Let’s face it, times are hard, and winter is imminent in the northern hemisphere. No matter how much you have to your name, there’s nothing like a cup of hot tea or a warm meal on a cold day. So if you need a snow day activity, consider preparing for whatever may come to pass by building yourself a complete hobo stove system out of empty cans.
[ElectroIntellect]’s stove consists of a 20oz can turned upside down with several holes made in the bottom for heat to rise. The smaller cans are used for cooking pots, and the smallest as a cup. The stove itself is meant to run on flaming twigs stuffed into the base, or a couple of tealight candles if you can only find green wood around.
This comprehensive guide covers everything from building the system to packing it up safely and taking it out to cook in the concrete wilderness. As a special bonus, [ElectroIntellect] brews up some hobo coffee on the stove using an old (clean) sock, and prepares a can of chili in under an hour with candle power.
Don’t know about you, but we can’t start the day without coffee and a shower. If you were to drag us on some overnight trip into the wilderness, we could probably forego the shower for a day, but we will be a grumpy trail mate without some kind coffee, even instant.
Yes, if you were to get us on an overnight outdoor adventure, we would insist on bringing along a couple of these little disposable, self-destructing rocket stoves, if for no other reason than that we can have some coffee without having to forage for a bunch of firewood and build a whole regular-sized campfire. Don’t worry — we’ll share the water because there’s plenty of time built in. Per [smogdog], these Swedish torches will boil water in 20 minutes and burn for 60 — that’s enough time to make a coffee, a bowl of soup, and toast a single marshmallow before the fire consumes the scrap wood.
We love the use of bike chain as a burner to raise up the pot for fire ventilation. But our favorite bit has to be the dual-purpose packaging. It’s nice-looking, it’s informative, and it’s paper, so you can use it as a fire starter. Failing that, [smogdog] has a backup fire starter system — rubbing alcohol in a small spray bottle. Unwrap a protein bar and check out the demo video after the break.
If you search the web, you will learn that humans began to cook their food with fire a long time ago. Indeed, you might expect that there would be nothing new in the world of flame-based cookery. Fortunately [Bongodrummer] didn’t get that particular memo, because he’s created a rather unusual rocket stove griddle that is capable of cooking a significant quantity of food.
A rocket stove is designed to achieve as efficient use of energy as possible by achieving the most complete burn of high surface area fuel. It features a small combustion area and a chimney with supplementary air feed to ensure that exhaust gasses also burn. This one feeds all those hot gasses directly to the griddle, before taking them away up a pair of flues. As an added bonus there is a dome attachment for a pizza oven, made when a previous project had some left-over building material. Take a look at the comprehensive build video below the break.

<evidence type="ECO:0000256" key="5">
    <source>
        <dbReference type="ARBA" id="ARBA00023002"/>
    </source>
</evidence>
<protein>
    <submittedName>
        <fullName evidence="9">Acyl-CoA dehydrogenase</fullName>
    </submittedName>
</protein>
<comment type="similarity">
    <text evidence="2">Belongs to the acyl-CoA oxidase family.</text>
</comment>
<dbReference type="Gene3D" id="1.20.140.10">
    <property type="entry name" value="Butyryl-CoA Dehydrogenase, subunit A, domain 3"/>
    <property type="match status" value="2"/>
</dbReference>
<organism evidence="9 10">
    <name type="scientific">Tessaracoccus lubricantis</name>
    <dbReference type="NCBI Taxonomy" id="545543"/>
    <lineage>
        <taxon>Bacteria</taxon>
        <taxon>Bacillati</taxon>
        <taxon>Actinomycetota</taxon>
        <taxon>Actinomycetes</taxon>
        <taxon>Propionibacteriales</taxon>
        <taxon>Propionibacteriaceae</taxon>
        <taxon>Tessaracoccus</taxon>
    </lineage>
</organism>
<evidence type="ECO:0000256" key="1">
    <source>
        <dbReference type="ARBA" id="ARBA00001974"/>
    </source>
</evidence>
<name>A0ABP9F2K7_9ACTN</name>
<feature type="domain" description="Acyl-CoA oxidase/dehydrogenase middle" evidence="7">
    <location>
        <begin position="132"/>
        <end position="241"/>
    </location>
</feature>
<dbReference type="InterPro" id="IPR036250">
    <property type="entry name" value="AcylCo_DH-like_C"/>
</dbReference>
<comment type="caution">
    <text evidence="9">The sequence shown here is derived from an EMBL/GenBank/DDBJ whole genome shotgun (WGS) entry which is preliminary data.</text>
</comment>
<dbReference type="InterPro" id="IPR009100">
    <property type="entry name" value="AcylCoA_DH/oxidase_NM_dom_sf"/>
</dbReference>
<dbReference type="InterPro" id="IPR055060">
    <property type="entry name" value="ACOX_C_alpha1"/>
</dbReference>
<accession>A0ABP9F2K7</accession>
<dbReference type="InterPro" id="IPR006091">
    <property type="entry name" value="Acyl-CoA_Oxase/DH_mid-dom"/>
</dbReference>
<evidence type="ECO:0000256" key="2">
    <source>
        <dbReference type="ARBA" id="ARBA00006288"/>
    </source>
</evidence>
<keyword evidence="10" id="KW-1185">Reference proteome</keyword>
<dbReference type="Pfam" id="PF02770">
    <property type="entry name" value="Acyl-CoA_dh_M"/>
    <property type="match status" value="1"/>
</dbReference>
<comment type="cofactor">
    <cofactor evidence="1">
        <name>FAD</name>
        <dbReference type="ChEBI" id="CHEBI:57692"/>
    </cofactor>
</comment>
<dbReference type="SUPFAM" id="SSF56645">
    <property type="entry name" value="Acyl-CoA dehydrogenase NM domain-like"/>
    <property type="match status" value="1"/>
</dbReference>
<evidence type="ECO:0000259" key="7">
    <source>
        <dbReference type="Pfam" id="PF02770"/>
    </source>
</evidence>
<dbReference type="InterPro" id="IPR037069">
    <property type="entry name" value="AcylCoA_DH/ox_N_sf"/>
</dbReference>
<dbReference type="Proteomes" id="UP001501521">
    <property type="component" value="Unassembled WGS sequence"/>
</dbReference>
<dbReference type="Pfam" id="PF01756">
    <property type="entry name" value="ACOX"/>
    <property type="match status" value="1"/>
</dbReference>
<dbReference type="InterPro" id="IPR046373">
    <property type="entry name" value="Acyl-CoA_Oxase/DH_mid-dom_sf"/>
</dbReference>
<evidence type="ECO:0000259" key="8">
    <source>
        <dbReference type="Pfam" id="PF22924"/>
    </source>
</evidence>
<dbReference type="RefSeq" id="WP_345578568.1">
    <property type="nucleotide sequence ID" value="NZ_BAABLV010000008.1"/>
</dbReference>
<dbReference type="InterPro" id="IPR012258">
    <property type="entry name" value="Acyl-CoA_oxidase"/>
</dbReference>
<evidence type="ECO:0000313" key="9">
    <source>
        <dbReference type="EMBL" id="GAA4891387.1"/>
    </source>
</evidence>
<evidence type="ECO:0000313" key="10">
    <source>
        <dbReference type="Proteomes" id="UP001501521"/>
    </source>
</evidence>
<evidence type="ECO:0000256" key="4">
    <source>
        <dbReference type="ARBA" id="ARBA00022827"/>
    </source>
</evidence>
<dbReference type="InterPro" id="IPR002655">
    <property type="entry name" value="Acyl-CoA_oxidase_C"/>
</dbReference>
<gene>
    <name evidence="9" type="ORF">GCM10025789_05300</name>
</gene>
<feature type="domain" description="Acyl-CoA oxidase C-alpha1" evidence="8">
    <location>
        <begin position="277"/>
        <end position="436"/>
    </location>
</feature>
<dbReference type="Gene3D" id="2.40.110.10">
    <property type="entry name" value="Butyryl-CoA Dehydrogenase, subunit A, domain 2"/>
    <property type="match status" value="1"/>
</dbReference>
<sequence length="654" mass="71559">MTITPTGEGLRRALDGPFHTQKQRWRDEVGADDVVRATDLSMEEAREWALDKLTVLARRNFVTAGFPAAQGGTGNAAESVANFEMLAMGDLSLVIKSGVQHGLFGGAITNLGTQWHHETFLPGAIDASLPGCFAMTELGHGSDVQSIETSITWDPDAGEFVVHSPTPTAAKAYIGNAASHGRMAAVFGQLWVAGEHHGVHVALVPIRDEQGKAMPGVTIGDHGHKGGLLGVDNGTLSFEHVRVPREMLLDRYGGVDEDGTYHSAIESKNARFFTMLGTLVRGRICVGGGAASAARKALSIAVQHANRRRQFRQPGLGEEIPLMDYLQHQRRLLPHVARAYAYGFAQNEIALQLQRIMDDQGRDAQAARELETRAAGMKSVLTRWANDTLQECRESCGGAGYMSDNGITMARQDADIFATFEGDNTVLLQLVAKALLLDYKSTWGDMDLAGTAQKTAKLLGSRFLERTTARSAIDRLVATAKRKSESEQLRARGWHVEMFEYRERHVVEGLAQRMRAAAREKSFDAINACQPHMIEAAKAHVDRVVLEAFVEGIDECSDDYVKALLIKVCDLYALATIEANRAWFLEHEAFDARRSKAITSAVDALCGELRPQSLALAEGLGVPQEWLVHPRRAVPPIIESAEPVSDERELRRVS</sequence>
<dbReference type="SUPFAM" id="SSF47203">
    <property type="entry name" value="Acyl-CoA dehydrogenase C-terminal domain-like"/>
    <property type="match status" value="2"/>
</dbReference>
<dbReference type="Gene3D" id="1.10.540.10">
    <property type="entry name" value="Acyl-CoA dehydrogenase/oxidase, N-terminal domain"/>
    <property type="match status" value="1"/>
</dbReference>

Perhaps alarmingly the combustion chamber and chimney are made from a gas cylinder, but the use of a central heating radiator for the griddle is an extremely good idea. A vortex air inlet at the bottom and a secondary air injector further up the chimney complete the unit, making for a worthy replacement for a traditional barbecue.
[Bigelow Brook Farm] has a cool geodesic dome greenhouse that needs to stay warm in the winter. There are a lot of commercial solutions for greenhouse heating, but if you’re the kind of person who research and develops solutions for aquaponics, a greener solution may have more appeal.
A rocket mass heater is a combination of a rocket stove and underfloor heating. A rocket stove works by having such a strong draft created by the heat rising up the chimney that the flames can’t crawl up the fuel and burn in the open air, creating a controlled burn zone. Unfortunately, with just a plain rocket stove a lot of heat is lost to the atmosphere needlessly. You only need enough to create the draft.
The mass part solves this. It runs the exhaust under the floor and through radiators. This passively retains a lot of heat inside the space to be heated. It’s a bit of a trick to balance the system so it puts as much heat into the space as possible without stalling, which can be dangerous due to carbon monoxide, among other things. Once the balance is achieved the user gets a stove that can burn fuel very effectively and best of all passively.
[Bigelow Brook Farms] have been working on their heater for quite some time. We really enjoy their test driven development and iteration. They have really interesting autopsies when a component of the heater fails and needs replacing. Right now they have a commercial sized operation heated by their latest iteration and it’s completely passive, being gravity fed. Video after the break.
In the summer of 1929, it would probably have been hard for the average Joe to imagine the degree to which his life was about to change. In October of that year, the US stock market tumbled, which in concert with myriad economic factors kicked off the Great Depression, a worldwide economic disaster that would send ripples through history to this very day. At its heart, the Depression was about a loss of confidence, manifested in bank failures, foreclosures, unemployment, and extreme austerity. People were thrust into situations for which they were ill-prepared, and if they were going to survive, they needed to adapt and do what they could with what they had on hand. In short, they needed to hack their way out of the Depression.
Social Hacking: Welcome to the Jungle
One reaction to the change in the social contract in the 1930s was increased vagrancy. While homelessness was certainly thrust upon some people by circumstances – in the depth of the Depression in 1933, something like 25% of men were unemployed, after all – life on the road was clearly a choice for millions. A typical story was that of the bored teenage boy, facing no prospects for a job and wishing to relieve his large family of the burden of one more mouth to feed. Hitting the road with a few possessions in his “bindle,” he learned the craft of life on the road from more experienced vagrants. And thus another hobo was created.
The popular image of the hobos as unique to the Depression is a little awry. Economic upheaval certainly swelled their ranks, but in America, hobos had first appeared after the Civil War, with war-weary veterans riding the rails looking for work. By the time the Depression hit, there was an extensive hobo culture in the United States, complete with its own slang and a rough code of ethics.